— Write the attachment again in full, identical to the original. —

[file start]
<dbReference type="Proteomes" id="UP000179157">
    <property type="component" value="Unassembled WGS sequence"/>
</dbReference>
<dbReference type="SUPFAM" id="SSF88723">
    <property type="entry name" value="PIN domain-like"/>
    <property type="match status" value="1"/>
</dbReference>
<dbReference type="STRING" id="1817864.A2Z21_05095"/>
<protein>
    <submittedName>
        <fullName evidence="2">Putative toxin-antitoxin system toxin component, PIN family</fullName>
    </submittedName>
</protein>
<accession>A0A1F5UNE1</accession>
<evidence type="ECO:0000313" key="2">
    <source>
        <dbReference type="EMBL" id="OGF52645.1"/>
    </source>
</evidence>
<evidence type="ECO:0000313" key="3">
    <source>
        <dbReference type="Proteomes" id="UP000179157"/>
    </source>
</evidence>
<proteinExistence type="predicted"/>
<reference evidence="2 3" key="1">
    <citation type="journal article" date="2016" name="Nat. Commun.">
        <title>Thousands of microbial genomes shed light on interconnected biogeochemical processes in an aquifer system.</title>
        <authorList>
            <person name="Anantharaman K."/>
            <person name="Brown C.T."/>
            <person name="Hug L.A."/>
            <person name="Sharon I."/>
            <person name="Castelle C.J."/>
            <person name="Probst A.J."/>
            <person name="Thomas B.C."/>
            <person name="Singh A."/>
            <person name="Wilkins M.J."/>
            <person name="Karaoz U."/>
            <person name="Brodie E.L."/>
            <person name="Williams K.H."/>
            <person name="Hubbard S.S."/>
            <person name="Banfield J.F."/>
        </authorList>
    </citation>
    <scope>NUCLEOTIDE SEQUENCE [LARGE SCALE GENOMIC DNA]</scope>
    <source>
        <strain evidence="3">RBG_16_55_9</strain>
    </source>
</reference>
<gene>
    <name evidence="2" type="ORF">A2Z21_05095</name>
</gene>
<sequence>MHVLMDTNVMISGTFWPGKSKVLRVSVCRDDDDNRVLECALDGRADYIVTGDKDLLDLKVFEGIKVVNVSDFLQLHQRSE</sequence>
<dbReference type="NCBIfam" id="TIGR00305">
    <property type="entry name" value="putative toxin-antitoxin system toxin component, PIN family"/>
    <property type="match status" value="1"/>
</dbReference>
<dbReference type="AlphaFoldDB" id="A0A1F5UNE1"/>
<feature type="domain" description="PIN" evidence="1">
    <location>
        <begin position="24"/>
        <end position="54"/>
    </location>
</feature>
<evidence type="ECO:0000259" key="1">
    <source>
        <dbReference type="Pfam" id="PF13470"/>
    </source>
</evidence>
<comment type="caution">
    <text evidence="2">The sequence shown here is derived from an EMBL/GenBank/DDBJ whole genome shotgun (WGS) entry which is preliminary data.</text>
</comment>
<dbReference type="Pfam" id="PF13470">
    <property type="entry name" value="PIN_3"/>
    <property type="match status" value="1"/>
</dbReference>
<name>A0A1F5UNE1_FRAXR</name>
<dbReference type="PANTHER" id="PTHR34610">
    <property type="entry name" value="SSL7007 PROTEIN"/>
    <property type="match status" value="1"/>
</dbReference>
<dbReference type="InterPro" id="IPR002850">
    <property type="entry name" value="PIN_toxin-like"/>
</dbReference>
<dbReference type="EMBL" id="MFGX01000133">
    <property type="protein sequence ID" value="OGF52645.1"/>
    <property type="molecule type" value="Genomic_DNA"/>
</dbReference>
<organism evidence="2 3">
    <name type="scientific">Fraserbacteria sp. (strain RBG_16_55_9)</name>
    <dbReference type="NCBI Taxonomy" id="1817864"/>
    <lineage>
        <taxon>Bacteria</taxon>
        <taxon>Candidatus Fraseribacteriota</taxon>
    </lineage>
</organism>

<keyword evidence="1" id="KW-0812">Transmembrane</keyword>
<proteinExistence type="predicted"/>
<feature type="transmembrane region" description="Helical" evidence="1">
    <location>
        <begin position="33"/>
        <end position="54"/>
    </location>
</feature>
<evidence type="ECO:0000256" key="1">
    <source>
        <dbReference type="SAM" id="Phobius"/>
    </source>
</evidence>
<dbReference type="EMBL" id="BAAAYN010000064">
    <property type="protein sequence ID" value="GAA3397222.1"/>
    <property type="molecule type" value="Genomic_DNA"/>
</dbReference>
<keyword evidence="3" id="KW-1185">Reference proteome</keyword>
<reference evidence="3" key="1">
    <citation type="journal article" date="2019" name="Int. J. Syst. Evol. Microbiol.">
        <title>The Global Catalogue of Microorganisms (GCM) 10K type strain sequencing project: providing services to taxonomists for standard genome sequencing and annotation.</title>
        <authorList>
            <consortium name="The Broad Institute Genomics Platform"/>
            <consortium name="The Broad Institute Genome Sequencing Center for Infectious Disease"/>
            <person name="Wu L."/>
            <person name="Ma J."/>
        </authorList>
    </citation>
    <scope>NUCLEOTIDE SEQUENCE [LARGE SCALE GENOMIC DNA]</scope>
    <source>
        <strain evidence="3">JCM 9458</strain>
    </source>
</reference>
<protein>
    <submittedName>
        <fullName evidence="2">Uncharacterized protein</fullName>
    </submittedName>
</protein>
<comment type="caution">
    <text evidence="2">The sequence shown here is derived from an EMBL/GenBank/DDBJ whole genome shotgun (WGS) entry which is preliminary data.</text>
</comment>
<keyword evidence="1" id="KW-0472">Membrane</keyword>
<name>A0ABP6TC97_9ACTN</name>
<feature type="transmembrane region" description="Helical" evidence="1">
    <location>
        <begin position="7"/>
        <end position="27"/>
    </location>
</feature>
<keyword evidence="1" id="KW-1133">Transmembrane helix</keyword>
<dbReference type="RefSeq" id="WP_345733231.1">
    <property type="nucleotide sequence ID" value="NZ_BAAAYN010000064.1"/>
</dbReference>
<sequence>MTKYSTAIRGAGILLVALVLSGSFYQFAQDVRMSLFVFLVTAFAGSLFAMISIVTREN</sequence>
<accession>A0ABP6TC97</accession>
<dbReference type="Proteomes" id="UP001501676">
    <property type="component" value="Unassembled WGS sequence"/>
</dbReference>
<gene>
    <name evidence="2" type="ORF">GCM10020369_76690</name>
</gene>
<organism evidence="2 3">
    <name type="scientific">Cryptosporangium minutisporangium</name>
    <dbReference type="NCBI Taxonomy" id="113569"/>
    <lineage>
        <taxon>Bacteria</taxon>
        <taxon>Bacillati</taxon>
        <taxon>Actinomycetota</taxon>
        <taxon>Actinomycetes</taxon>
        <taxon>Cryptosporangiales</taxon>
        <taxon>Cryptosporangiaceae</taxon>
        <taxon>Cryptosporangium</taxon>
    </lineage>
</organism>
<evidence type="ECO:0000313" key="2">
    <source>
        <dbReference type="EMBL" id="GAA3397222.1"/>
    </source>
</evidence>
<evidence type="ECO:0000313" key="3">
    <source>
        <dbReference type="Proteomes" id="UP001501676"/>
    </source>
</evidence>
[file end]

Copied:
<dbReference type="Proteomes" id="UP000179157">
    <property type="component" value="Unassembled WGS sequence"/>
</dbReference>
<dbReference type="SUPFAM" id="SSF88723">
    <property type="entry name" value="PIN domain-like"/>
    <property type="match status" value="1"/>
</dbReference>
<dbReference type="STRING" id="1817864.A2Z21_05095"/>
<protein>
    <submittedName>
        <fullName evidence="2">Putative toxin-antitoxin system toxin component, PIN family</fullName>
    </submittedName>
</protein>
<accession>A0A1F5UNE1</accession>
<evidence type="ECO:0000313" key="2">
    <source>
        <dbReference type="EMBL" id="OGF52645.1"/>
    </source>
</evidence>
<evidence type="ECO:0000313" key="3">
    <source>
        <dbReference type="Proteomes" id="UP000179157"/>
    </source>
</evidence>
<proteinExistence type="predicted"/>
<reference evidence="2 3" key="1">
    <citation type="journal article" date="2016" name="Nat. Commun.">
        <title>Thousands of microbial genomes shed light on interconnected biogeochemical processes in an aquifer system.</title>
        <authorList>
            <person name="Anantharaman K."/>
            <person name="Brown C.T."/>
            <person name="Hug L.A."/>
            <person name="Sharon I."/>
            <person name="Castelle C.J."/>
            <person name="Probst A.J."/>
            <person name="Thomas B.C."/>
            <person name="Singh A."/>
            <person name="Wilkins M.J."/>
            <person name="Karaoz U."/>
            <person name="Brodie E.L."/>
            <person name="Williams K.H."/>
            <person name="Hubbard S.S."/>
            <person name="Banfield J.F."/>
        </authorList>
    </citation>
    <scope>NUCLEOTIDE SEQUENCE [LARGE SCALE GENOMIC DNA]</scope>
    <source>
        <strain evidence="3">RBG_16_55_9</strain>
    </source>
</reference>
<gene>
    <name evidence="2" type="ORF">A2Z21_05095</name>
</gene>
<sequence>MHVLMDTNVMISGTFWPGKSKVLRVSVCRDDDDNRVLECALDGRADYIVTGDKDLLDLKVFEGIKVVNVSDFLQLHQRSE</sequence>
<dbReference type="NCBIfam" id="TIGR00305">
    <property type="entry name" value="putative toxin-antitoxin system toxin component, PIN family"/>
    <property type="match status" value="1"/>
</dbReference>
<dbReference type="AlphaFoldDB" id="A0A1F5UNE1"/>
<feature type="domain" description="PIN" evidence="1">
    <location>
        <begin position="24"/>
        <end position="54"/>
    </location>
</feature>
<evidence type="ECO:0000259" key="1">
    <source>
        <dbReference type="Pfam" id="PF13470"/>
    </source>
</evidence>
<comment type="caution">
    <text evidence="2">The sequence shown here is derived from an EMBL/GenBank/DDBJ whole genome shotgun (WGS) entry which is preliminary data.</text>
</comment>
<dbReference type="Pfam" id="PF13470">
    <property type="entry name" value="PIN_3"/>
    <property type="match status" value="1"/>
</dbReference>
<name>A0A1F5UNE1_FRAXR</name>
<dbReference type="PANTHER" id="PTHR34610">
    <property type="entry name" value="SSL7007 PROTEIN"/>
    <property type="match status" value="1"/>
</dbReference>
<dbReference type="InterPro" id="IPR002850">
    <property type="entry name" value="PIN_toxin-like"/>
</dbReference>
<dbReference type="EMBL" id="MFGX01000133">
    <property type="protein sequence ID" value="OGF52645.1"/>
    <property type="molecule type" value="Genomic_DNA"/>
</dbReference>
<organism evidence="2 3">
    <name type="scientific">Fraserbacteria sp. (strain RBG_16_55_9)</name>
    <dbReference type="NCBI Taxonomy" id="1817864"/>
    <lineage>
        <taxon>Bacteria</taxon>
        <taxon>Candidatus Fraseribacteriota</taxon>
    </lineage>
</organism>

<keyword evidence="1" id="KW-0812">Transmembrane</keyword>
<proteinExistence type="predicted"/>
<feature type="transmembrane region" description="Helical" evidence="1">
    <location>
        <begin position="33"/>
        <end position="54"/>
    </location>
</feature>
<evidence type="ECO:0000256" key="1">
    <source>
        <dbReference type="SAM" id="Phobius"/>
    </source>
</evidence>
<dbReference type="EMBL" id="BAAAYN010000064">
    <property type="protein sequence ID" value="GAA3397222.1"/>
    <property type="molecule type" value="Genomic_DNA"/>
</dbReference>
<keyword evidence="3" id="KW-1185">Reference proteome</keyword>
<reference evidence="3" key="1">
    <citation type="journal article" date="2019" name="Int. J. Syst. Evol. Microbiol.">
        <title>The Global Catalogue of Microorganisms (GCM) 10K type strain sequencing project: providing services to taxonomists for standard genome sequencing and annotation.</title>
        <authorList>
            <consortium name="The Broad Institute Genomics Platform"/>
            <consortium name="The Broad Institute Genome Sequencing Center for Infectious Disease"/>
            <person name="Wu L."/>
            <person name="Ma J."/>
        </authorList>
    </citation>
    <scope>NUCLEOTIDE SEQUENCE [LARGE SCALE GENOMIC DNA]</scope>
    <source>
        <strain evidence="3">JCM 9458</strain>
    </source>
</reference>
<protein>
    <submittedName>
        <fullName evidence="2">Uncharacterized protein</fullName>
    </submittedName>
</protein>
<comment type="caution">
    <text evidence="2">The sequence shown here is derived from an EMBL/GenBank/DDBJ whole genome shotgun (WGS) entry which is preliminary data.</text>
</comment>
<keyword evidence="1" id="KW-0472">Membrane</keyword>
<name>A0ABP6TC97_9ACTN</name>
<feature type="transmembrane region" description="Helical" evidence="1">
    <location>
        <begin position="7"/>
        <end position="27"/>
    </location>
</feature>
<keyword evidence="1" id="KW-1133">Transmembrane helix</keyword>
<dbReference type="RefSeq" id="WP_345733231.1">
    <property type="nucleotide sequence ID" value="NZ_BAAAYN010000064.1"/>
</dbReference>
<sequence>MTKYSTAIRGAGILLVALVLSGSFYQFAQDVRMSLFVFLVTAFAGSLFAMISIVTREN</sequence>
<accession>A0ABP6TC97</accession>
<dbReference type="Proteomes" id="UP001501676">
    <property type="component" value="Unassembled WGS sequence"/>
</dbReference>
<gene>
    <name evidence="2" type="ORF">GCM10020369_76690</name>
</gene>
<organism evidence="2 3">
    <name type="scientific">Cryptosporangium minutisporangium</name>
    <dbReference type="NCBI Taxonomy" id="113569"/>
    <lineage>
        <taxon>Bacteria</taxon>
        <taxon>Bacillati</taxon>
        <taxon>Actinomycetota</taxon>
        <taxon>Actinomycetes</taxon>
        <taxon>Cryptosporangiales</taxon>
        <taxon>Cryptosporangiaceae</taxon>
        <taxon>Cryptosporangium</taxon>
    </lineage>
</organism>
<evidence type="ECO:0000313" key="2">
    <source>
        <dbReference type="EMBL" id="GAA3397222.1"/>
    </source>
</evidence>
<evidence type="ECO:0000313" key="3">
    <source>
        <dbReference type="Proteomes" id="UP001501676"/>
    </source>
</evidence>